We select only the rows where high_quality contains a True value, and all of the columns. This subsetting makes it simple to filter arrays for certain criteria. For example, we can look for wines with a lot of alcohol and high quality. In order to specify multiple conditions, we have to place each condition in parentheses, and separate conditions with an ampersand (&):

high_quality_and_alcohol = (wines[:,10] > 10) & (wines[:,11] > 7)

array([[ 12.8, 8. ], [ 12.6, 8. ], [ 12.9, 8. ], [ 13.4, 8. ], [ 11.7, 8. ], [ 11. , 8. ], [ 11. , 8. ], [ 14. , 8. ], [ 12.7, 8. ], [ 12.5, 8. ], [ 11.8, 8. ], [ 13.1, 8. ], [ 11.7, 8. ], [ 14. , 8. ], [ 11.3, 8. ], [ 11.4, 8. ]])

We can combine subsetting and assignment to overwrite certain values in an array:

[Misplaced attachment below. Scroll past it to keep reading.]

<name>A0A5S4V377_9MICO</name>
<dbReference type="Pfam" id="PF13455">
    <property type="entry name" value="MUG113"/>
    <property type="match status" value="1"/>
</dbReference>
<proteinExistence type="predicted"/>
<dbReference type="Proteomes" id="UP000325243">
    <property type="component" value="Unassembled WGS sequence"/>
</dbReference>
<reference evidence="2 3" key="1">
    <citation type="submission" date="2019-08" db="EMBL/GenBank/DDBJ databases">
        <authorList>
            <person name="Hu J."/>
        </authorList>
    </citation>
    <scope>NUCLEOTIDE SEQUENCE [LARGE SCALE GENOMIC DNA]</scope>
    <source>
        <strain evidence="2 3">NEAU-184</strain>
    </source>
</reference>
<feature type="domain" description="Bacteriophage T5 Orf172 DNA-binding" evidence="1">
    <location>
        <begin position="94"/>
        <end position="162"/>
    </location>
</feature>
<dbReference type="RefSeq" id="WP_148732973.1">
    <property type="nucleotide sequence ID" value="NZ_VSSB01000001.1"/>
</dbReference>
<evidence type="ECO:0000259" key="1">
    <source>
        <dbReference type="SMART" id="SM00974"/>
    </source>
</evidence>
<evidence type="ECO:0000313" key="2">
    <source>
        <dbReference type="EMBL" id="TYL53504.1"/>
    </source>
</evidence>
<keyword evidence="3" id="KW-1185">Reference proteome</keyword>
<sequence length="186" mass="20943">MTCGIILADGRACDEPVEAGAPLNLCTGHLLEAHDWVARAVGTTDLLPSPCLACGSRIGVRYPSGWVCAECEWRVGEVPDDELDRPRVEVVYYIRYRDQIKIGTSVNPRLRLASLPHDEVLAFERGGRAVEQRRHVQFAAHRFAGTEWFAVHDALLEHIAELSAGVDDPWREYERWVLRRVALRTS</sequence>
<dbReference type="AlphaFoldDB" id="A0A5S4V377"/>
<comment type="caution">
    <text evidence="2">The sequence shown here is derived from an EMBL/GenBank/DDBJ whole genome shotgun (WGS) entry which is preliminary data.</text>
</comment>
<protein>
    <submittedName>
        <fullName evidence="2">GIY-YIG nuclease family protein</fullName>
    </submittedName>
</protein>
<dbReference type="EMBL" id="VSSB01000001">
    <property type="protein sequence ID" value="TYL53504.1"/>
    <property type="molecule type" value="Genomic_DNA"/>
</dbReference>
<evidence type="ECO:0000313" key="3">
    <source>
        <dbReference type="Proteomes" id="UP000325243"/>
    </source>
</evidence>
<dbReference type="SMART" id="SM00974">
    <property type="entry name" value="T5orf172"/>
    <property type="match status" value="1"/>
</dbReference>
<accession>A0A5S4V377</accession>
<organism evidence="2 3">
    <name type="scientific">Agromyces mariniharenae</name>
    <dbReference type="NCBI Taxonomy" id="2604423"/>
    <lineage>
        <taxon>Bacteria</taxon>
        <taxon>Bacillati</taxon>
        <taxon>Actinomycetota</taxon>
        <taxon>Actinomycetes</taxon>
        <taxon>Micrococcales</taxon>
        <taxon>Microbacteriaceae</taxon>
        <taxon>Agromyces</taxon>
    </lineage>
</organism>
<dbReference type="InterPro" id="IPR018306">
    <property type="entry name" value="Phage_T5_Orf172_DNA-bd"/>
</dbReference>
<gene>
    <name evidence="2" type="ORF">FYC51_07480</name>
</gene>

high_quality_and_alcohol = (wines[:,10] > 10) & (wines[:,11] > 7)
wines[high_quality_and_alcohol,10:] = 20

Reshaping NumPy Arrays

numpy.transpose(arr) Transpose the array.
numpy.ravel(arr) Turn an array into a one-dimensional representation.
numpy.reshape(arr) Reshape an array to a certain shape we specify.

Scalar Math

If you do any of the basic mathematical operations (/, *, -, +, ^) with an array and a value, it will apply the operation to each of the elements in the array.

np.add(arr,1) or arr + 1 Add 1 to each array element
np.subtract(arr,2) or arr - 2 Subtract 2 from each array element
np.multiply(arr,3) or arr * 3 Multiply each array element by 3
np.divide(arr,4) or arr / 4 Divide each array element by 4 (returns np.nan for division by zero)
np.power(arr,5) or arr ^ 5 Raise each array element to the 5th power